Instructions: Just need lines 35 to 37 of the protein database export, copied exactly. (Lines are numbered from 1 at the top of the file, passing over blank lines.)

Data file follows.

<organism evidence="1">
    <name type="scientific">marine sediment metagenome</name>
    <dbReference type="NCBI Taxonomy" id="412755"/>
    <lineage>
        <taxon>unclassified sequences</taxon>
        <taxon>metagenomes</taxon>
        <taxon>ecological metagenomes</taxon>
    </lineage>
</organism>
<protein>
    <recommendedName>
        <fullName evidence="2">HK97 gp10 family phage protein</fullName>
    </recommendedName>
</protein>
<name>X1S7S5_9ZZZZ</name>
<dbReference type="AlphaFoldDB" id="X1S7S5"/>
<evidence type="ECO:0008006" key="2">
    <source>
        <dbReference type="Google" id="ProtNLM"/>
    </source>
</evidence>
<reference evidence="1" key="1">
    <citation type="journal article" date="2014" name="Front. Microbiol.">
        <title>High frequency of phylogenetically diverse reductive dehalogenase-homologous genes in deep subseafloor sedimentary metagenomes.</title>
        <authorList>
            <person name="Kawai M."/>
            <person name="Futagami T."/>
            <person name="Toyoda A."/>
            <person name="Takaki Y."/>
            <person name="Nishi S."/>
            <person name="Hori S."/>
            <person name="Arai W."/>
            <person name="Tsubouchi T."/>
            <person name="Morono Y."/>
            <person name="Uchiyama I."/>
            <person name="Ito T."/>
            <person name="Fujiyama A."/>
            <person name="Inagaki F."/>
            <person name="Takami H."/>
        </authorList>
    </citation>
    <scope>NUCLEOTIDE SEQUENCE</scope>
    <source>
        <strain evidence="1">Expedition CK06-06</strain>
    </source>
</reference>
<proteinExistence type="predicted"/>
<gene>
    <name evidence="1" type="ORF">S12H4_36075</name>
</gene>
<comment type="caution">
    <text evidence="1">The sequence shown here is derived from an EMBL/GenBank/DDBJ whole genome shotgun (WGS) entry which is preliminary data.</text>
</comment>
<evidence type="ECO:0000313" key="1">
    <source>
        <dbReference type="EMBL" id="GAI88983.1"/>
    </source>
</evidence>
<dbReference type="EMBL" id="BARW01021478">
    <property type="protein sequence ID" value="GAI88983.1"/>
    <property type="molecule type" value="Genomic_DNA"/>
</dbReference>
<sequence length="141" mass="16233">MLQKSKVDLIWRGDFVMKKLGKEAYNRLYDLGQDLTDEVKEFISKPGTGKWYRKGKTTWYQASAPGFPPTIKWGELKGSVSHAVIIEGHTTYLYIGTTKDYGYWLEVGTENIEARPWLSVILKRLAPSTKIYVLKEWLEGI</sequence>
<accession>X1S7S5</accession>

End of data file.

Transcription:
            <person name="Uchiyama I."/>
            <person name="Ito T."/>
            <person name="Fujiyama A."/>